In Dongnan Chen’s documentary Singing in the Wilderness, the filmmaker grapples with the questions that come with the state-sponsored representation of minorities and religion. Singing in the Wilderness was censored in China, which is unsurprising considering its topic. Officially China is an atheist state, although a plethora of religions, including Buddhism, Islam, and Christianity, among many others, exist within the country’s borders. That does not come without its religious clashes with the government: recent newspaper and television headlines from the region have not been positive. Regardless, these communities have managed to thrive for many years, including centuries, creating their vibrant communities outside the majority, dominant narrative.
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Singing in the Wilderness began to circulate around the world in 2021, and it has proved to be a compelling form of cultural preservation. Through vivid images and interviews with the people involved with what is happening in China, this documentary breaks the expectations set by Western media about what China is and is not in contemporary history. Chinese cinema in the mainstream consciousness often evokes particular thoughts and feelings about what the subject might be. Whether the nineties directors of the golden generation or documentaries, Chinese cinema has been fairly thought-provoking about the state of society and its turbulent contemporary history.
A Christian Choir Turns Into a Political Statement
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Singing in the Wilderness’ premise is a fascinating one. In the depths of rural China, deep in the mountains, an ethnic minority called the Miao has managed to cling to their cultural traditions. Chinese culture is dominated by the majority ethnic background, the Han, which is a domestic cultural clash that tends to align with the agenda of contemporary Chinese politics. The Uyghurs, another minority in China that are Muslim, have been noted to struggle with the government’s control of religion, and it has been repeatedly reported that labor camps and forced conversion. But Miao, who has resided in the mountains, is Christian and has remained undetected — until now. The community this documentary focuses on is rediscovered by a propaganda official for the Chinese government, and they plan to use them as a promotional tool to show off to the world.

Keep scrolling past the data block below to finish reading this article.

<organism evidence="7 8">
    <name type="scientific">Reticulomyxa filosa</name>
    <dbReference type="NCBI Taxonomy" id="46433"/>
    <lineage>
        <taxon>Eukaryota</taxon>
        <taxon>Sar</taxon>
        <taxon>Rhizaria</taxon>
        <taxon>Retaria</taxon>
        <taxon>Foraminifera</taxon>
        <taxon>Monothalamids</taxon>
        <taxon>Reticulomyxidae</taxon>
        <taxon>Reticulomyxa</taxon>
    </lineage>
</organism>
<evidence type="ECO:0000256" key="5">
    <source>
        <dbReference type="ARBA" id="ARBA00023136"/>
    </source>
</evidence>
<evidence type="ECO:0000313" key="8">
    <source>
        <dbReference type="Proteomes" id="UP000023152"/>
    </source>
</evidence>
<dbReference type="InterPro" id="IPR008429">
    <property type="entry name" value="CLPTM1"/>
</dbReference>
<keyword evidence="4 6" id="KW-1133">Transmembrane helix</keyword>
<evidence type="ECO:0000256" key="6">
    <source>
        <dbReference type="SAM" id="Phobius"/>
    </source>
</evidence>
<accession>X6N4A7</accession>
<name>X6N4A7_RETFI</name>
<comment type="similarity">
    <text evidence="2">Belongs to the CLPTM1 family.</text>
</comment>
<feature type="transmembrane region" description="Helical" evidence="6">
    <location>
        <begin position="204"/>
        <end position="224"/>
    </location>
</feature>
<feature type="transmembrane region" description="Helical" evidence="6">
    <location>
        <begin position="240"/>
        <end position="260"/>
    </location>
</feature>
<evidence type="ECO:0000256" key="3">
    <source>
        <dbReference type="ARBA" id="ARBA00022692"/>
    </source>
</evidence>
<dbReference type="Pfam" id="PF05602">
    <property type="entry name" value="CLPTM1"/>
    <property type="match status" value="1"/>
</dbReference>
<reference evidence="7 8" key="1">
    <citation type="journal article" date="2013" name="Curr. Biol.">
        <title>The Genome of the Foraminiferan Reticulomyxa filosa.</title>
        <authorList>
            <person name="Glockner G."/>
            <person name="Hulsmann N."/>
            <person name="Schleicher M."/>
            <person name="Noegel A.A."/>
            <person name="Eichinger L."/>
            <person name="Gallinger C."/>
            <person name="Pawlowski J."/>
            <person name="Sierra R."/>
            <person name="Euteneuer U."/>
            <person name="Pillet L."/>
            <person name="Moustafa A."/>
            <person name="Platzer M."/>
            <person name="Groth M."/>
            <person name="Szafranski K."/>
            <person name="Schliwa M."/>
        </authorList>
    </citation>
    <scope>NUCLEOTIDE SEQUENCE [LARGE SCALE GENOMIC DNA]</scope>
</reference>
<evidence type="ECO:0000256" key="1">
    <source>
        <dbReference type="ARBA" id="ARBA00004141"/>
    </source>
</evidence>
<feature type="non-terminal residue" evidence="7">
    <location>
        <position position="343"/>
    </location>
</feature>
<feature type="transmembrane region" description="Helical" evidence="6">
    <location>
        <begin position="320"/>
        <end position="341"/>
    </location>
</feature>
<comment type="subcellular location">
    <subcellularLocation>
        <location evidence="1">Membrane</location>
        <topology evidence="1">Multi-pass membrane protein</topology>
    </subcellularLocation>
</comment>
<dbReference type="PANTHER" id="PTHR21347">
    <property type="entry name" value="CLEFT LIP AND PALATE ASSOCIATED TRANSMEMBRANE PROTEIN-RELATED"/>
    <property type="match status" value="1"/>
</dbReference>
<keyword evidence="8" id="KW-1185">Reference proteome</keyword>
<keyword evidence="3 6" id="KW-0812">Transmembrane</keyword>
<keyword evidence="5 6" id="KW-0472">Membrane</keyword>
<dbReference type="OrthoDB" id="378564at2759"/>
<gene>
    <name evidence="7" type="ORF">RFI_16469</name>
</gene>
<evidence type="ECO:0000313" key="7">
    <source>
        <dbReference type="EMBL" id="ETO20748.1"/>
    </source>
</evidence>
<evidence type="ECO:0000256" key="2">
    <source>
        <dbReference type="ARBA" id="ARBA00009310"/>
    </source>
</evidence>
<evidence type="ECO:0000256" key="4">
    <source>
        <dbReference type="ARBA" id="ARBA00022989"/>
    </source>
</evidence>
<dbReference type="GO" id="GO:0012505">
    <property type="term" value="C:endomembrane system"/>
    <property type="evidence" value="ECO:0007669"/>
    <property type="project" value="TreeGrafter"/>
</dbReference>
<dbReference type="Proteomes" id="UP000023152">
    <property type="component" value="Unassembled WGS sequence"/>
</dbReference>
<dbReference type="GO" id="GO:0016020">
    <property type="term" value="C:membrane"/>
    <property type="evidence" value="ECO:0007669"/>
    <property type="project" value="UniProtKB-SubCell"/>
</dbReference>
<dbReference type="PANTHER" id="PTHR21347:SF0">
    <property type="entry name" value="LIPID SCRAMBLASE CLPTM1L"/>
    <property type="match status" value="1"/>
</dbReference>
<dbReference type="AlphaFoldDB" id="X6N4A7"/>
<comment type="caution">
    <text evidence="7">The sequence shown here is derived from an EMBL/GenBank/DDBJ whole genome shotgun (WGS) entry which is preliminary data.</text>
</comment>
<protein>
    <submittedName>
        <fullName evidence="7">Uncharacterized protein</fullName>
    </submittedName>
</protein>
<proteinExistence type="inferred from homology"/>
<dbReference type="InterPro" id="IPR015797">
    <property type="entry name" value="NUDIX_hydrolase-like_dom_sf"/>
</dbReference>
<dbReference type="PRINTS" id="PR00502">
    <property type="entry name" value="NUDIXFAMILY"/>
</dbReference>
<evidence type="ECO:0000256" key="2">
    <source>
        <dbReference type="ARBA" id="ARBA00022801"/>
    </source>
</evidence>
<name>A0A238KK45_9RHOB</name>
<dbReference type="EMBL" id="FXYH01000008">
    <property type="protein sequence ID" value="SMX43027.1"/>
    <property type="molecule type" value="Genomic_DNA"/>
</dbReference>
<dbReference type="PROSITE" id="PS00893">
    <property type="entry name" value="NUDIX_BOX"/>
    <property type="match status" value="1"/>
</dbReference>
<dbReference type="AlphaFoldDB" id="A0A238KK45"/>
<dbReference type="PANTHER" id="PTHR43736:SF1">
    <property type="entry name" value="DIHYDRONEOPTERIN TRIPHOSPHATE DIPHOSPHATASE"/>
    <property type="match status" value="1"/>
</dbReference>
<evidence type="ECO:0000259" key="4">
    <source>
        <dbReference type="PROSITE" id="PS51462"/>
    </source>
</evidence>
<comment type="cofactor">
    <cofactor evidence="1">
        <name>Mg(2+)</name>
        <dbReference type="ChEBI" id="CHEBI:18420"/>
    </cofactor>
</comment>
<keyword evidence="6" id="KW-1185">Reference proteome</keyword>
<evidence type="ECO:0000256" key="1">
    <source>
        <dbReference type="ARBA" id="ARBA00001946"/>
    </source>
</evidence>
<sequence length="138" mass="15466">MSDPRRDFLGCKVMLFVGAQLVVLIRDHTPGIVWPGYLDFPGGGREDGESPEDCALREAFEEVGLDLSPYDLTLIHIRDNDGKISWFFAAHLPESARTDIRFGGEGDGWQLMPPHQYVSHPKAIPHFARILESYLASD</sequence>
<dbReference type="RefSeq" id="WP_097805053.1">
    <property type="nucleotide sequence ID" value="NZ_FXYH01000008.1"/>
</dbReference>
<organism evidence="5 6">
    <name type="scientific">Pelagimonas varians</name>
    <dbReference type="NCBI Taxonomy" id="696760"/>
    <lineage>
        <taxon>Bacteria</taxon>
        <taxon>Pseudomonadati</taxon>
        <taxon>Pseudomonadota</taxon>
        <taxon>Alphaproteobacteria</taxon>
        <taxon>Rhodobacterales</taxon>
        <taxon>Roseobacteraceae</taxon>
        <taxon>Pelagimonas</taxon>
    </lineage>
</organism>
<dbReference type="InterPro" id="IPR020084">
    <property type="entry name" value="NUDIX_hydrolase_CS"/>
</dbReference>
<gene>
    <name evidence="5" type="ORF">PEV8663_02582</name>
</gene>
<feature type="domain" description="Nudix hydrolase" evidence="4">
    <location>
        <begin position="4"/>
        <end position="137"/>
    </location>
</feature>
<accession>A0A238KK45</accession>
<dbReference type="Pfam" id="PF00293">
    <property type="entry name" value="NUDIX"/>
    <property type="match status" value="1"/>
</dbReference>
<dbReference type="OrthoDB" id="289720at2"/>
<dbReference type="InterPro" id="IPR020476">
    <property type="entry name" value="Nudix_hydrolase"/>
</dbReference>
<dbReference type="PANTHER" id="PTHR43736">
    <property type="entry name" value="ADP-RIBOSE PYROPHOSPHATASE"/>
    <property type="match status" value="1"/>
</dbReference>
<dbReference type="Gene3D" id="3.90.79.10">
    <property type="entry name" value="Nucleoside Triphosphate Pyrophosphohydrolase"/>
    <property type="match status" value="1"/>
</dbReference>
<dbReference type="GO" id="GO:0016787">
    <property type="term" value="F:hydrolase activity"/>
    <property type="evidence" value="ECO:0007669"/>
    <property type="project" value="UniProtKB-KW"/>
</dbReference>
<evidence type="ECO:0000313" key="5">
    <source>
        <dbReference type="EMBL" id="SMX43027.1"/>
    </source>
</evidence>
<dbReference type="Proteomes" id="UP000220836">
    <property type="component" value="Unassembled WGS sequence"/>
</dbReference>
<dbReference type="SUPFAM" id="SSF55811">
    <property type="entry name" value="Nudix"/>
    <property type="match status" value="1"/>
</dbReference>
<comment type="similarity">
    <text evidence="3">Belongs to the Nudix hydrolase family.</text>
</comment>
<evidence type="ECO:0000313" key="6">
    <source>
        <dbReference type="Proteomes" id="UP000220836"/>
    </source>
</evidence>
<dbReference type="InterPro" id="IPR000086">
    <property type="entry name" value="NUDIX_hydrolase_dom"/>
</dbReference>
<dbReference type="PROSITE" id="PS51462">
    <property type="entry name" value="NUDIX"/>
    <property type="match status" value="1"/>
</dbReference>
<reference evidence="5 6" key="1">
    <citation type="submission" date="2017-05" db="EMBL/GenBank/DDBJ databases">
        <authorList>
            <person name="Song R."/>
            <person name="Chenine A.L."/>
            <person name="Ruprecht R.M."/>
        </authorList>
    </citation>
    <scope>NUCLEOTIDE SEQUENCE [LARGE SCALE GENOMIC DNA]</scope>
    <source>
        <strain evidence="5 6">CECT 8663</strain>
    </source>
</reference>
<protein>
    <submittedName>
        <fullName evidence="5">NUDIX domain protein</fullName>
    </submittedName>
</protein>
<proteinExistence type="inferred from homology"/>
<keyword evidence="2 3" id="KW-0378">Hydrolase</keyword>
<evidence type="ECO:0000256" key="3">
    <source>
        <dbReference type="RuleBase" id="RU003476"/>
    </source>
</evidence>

What is unique about them is their classic Christian choir, so that is what the government intends to use to better China’s image on a global stage. As the community becomes more well-known and popular in China and abroad, their lives and music drastically begin to change. Music that was once based on their faith and beliefs has slowly been exposed to a form of erasure. The religious aspects of their songs and music begin to disappear and are instead replaced with more state-friendly pieces. A social media account is made for them that erases all aspects of religion in their everyday lives, while tourists begin to appear by the busload at the formerly peaceful village. The choir, and the community as a whole, become a spectacle for the whole world. At the same time, their land is seized by the government to become housing for outsiders. Not only are they under spiritual attack, but now physical attack too.
This is a drastic form of colonization occurring over months and years, not centuries. The Miao lost many aspects of their culture, including elements of their language, to the overarching forces. They are now facing the same situations that their ancestors once witnessed. Singing is established as a key part of the village’s identity, which makes this problem even bigger in the long run. Not only do they sing in the name of God, but culturally singing has been a way to ward off vengeful ghosts, and there is a belief that the Miao were blessed with the ability to sing so well. What happens when a culture is forced to adapt and assimilate into wider society? It gradually begins to disappear.